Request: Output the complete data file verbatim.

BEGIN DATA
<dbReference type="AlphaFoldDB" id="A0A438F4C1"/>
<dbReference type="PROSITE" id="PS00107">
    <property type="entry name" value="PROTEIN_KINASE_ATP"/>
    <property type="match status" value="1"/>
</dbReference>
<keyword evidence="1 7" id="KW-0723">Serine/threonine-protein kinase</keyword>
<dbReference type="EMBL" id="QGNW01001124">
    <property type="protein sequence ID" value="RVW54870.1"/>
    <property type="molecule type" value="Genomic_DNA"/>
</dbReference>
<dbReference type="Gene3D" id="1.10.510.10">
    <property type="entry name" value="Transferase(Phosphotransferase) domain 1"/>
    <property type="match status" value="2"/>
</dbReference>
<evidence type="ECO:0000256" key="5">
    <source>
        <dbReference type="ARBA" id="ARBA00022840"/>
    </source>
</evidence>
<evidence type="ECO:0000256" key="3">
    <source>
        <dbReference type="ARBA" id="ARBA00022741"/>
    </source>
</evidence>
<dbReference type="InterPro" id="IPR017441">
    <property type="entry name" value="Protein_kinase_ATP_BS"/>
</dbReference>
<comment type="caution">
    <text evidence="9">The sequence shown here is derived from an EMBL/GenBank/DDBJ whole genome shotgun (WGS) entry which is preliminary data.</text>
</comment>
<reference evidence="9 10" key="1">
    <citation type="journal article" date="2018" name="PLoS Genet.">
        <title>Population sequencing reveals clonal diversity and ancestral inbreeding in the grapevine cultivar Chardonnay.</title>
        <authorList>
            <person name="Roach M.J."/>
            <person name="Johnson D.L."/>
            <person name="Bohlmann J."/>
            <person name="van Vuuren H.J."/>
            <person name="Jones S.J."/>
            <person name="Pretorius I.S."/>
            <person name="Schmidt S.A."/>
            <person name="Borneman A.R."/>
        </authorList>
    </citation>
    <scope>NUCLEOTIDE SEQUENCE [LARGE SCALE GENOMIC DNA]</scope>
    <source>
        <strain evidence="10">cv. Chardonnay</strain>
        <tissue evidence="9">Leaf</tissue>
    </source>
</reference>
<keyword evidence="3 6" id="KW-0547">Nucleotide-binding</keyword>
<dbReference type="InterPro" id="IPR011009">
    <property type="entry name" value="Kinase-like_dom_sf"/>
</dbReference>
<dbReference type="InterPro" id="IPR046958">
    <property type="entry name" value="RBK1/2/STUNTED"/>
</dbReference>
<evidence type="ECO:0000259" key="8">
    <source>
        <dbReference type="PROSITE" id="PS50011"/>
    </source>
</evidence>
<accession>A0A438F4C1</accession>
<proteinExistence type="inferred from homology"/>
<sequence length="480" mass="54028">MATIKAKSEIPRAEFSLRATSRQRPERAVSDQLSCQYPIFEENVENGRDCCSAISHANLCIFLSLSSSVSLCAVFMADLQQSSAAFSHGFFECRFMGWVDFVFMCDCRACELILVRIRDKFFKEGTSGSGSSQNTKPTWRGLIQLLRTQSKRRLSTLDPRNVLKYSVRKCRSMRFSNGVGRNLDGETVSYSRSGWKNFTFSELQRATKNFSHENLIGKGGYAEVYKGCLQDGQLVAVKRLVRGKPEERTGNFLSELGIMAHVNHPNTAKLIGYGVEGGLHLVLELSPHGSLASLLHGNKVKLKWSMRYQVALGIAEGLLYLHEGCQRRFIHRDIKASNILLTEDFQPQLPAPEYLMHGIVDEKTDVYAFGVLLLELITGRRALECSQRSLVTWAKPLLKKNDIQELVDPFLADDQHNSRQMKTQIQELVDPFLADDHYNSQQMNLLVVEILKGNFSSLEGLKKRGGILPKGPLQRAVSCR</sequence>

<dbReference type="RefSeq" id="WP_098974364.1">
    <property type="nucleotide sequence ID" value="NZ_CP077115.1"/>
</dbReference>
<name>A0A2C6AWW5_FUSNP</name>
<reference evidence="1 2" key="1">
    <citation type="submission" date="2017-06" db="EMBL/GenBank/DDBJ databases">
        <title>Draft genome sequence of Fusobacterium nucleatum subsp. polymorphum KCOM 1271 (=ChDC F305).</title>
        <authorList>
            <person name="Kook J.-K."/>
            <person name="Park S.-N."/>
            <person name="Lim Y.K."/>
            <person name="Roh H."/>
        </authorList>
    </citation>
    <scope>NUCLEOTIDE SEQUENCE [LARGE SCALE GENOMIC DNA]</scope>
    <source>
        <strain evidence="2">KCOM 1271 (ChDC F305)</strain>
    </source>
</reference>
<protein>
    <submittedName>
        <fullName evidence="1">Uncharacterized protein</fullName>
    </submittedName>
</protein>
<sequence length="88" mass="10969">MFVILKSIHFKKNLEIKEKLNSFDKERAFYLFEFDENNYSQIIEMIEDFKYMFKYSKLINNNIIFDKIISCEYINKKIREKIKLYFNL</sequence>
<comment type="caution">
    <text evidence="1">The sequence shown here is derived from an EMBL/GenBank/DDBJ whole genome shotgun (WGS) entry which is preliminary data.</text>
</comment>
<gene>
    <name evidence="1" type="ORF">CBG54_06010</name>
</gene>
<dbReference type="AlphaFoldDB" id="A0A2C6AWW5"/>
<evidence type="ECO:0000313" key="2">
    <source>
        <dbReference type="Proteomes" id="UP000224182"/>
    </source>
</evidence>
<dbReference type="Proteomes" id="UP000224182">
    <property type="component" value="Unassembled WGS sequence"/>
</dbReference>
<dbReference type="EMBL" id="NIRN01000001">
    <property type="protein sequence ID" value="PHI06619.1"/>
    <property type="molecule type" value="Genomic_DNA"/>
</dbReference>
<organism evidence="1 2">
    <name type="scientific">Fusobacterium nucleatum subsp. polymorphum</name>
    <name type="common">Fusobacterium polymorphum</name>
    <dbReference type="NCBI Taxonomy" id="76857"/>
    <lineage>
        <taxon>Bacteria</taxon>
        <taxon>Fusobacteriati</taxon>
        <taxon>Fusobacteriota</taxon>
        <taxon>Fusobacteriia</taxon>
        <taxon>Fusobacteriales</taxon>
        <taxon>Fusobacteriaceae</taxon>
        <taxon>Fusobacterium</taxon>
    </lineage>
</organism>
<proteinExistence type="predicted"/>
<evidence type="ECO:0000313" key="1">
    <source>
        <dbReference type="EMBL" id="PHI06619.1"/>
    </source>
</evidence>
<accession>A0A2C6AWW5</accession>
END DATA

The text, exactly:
<dbReference type="AlphaFoldDB" id="A0A438F4C1"/>
<dbReference type="PROSITE" id="PS00107">
    <property type="entry name" value="PROTEIN_KINASE_ATP"/>
    <property type="match status" value="1"/>
</dbReference>
<keyword evidence="1 7" id="KW-0723">Serine/threonine-protein kinase</keyword>
<dbReference type="EMBL" id="QGNW01001124">
    <property type="protein sequence ID" value="RVW54870.1"/>
    <property type="molecule type" value="Genomic_DNA"/>
</dbReference>
<dbReference type="Gene3D" id="1.10.510.10">
    <property type="entry name" value="Transferase(Phosphotransferase) domain 1"/>
    <property type="match status" value="2"/>
</dbReference>
<evidence type="ECO:0000256" key="5">
    <source>
        <dbReference type="ARBA" id="ARBA00022840"/>
    </source>
</evidence>
<evidence type="ECO:0000256" key="3">
    <source>
        <dbReference type="ARBA" id="ARBA00022741"/>
    </source>
</evidence>
<dbReference type="InterPro" id="IPR017441">
    <property type="entry name" value="Protein_kinase_ATP_BS"/>
</dbReference>
<comment type="caution">
    <text evidence="9">The sequence shown here is derived from an EMBL/GenBank/DDBJ whole genome shotgun (WGS) entry which is preliminary data.</text>
</comment>
<reference evidence="9 10" key="1">
    <citation type="journal article" date="2018" name="PLoS Genet.">
        <title>Population sequencing reveals clonal diversity and ancestral inbreeding in the grapevine cultivar Chardonnay.</title>
        <authorList>
            <person name="Roach M.J."/>
            <person name="Johnson D.L."/>
            <person name="Bohlmann J."/>
            <person name="van Vuuren H.J."/>
            <person name="Jones S.J."/>
            <person name="Pretorius I.S."/>
            <person name="Schmidt S.A."/>
            <person name="Borneman A.R."/>
        </authorList>
    </citation>
    <scope>NUCLEOTIDE SEQUENCE [LARGE SCALE GENOMIC DNA]</scope>
    <source>
        <strain evidence="10">cv. Chardonnay</strain>
        <tissue evidence="9">Leaf</tissue>
    </source>
</reference>
<keyword evidence="3 6" id="KW-0547">Nucleotide-binding</keyword>
<dbReference type="InterPro" id="IPR011009">
    <property type="entry name" value="Kinase-like_dom_sf"/>
</dbReference>
<dbReference type="InterPro" id="IPR046958">
    <property type="entry name" value="RBK1/2/STUNTED"/>
</dbReference>
<evidence type="ECO:0000259" key="8">
    <source>
        <dbReference type="PROSITE" id="PS50011"/>
    </source>
</evidence>
<accession>A0A438F4C1</accession>
<proteinExistence type="inferred from homology"/>
<sequence length="480" mass="54028">MATIKAKSEIPRAEFSLRATSRQRPERAVSDQLSCQYPIFEENVENGRDCCSAISHANLCIFLSLSSSVSLCAVFMADLQQSSAAFSHGFFECRFMGWVDFVFMCDCRACELILVRIRDKFFKEGTSGSGSSQNTKPTWRGLIQLLRTQSKRRLSTLDPRNVLKYSVRKCRSMRFSNGVGRNLDGETVSYSRSGWKNFTFSELQRATKNFSHENLIGKGGYAEVYKGCLQDGQLVAVKRLVRGKPEERTGNFLSELGIMAHVNHPNTAKLIGYGVEGGLHLVLELSPHGSLASLLHGNKVKLKWSMRYQVALGIAEGLLYLHEGCQRRFIHRDIKASNILLTEDFQPQLPAPEYLMHGIVDEKTDVYAFGVLLLELITGRRALECSQRSLVTWAKPLLKKNDIQELVDPFLADDQHNSRQMKTQIQELVDPFLADDHYNSQQMNLLVVEILKGNFSSLEGLKKRGGILPKGPLQRAVSCR</sequence>

<dbReference type="RefSeq" id="WP_098974364.1">
    <property type="nucleotide sequence ID" value="NZ_CP077115.1"/>
</dbReference>
<name>A0A2C6AWW5_FUSNP</name>
<reference evidence="1 2" key="1">
    <citation type="submission" date="2017-06" db="EMBL/GenBank/DDBJ databases">
        <title>Draft genome sequence of Fusobacterium nucleatum subsp. polymorphum KCOM 1271 (=ChDC F305).</title>
        <authorList>
            <person name="Kook J.-K."/>
            <person name="Park S.-N."/>
            <person name="Lim Y.K."/>
            <person name="Roh H."/>
        </authorList>
    </citation>
    <scope>NUCLEOTIDE SEQUENCE [LARGE SCALE GENOMIC DNA]</scope>
    <source>
        <strain evidence="2">KCOM 1271 (ChDC F305)</strain>
    </source>
</reference>
<protein>
    <submittedName>
        <fullName evidence="1">Uncharacterized protein</fullName>
    </submittedName>
</protein>
<sequence length="88" mass="10969">MFVILKSIHFKKNLEIKEKLNSFDKERAFYLFEFDENNYSQIIEMIEDFKYMFKYSKLINNNIIFDKIISCEYINKKIREKIKLYFNL</sequence>
<comment type="caution">
    <text evidence="1">The sequence shown here is derived from an EMBL/GenBank/DDBJ whole genome shotgun (WGS) entry which is preliminary data.</text>
</comment>
<gene>
    <name evidence="1" type="ORF">CBG54_06010</name>
</gene>
<dbReference type="AlphaFoldDB" id="A0A2C6AWW5"/>
<evidence type="ECO:0000313" key="2">
    <source>
        <dbReference type="Proteomes" id="UP000224182"/>
    </source>
</evidence>
<dbReference type="Proteomes" id="UP000224182">
    <property type="component" value="Unassembled WGS sequence"/>
</dbReference>
<dbReference type="EMBL" id="NIRN01000001">
    <property type="protein sequence ID" value="PHI06619.1"/>
    <property type="molecule type" value="Genomic_DNA"/>
</dbReference>
<organism evidence="1 2">
    <name type="scientific">Fusobacterium nucleatum subsp. polymorphum</name>
    <name type="common">Fusobacterium polymorphum</name>
    <dbReference type="NCBI Taxonomy" id="76857"/>
    <lineage>
        <taxon>Bacteria</taxon>
        <taxon>Fusobacteriati</taxon>
        <taxon>Fusobacteriota</taxon>
        <taxon>Fusobacteriia</taxon>
        <taxon>Fusobacteriales</taxon>
        <taxon>Fusobacteriaceae</taxon>
        <taxon>Fusobacterium</taxon>
    </lineage>
</organism>
<proteinExistence type="predicted"/>
<evidence type="ECO:0000313" key="1">
    <source>
        <dbReference type="EMBL" id="PHI06619.1"/>
    </source>
</evidence>
<accession>A0A2C6AWW5</accession>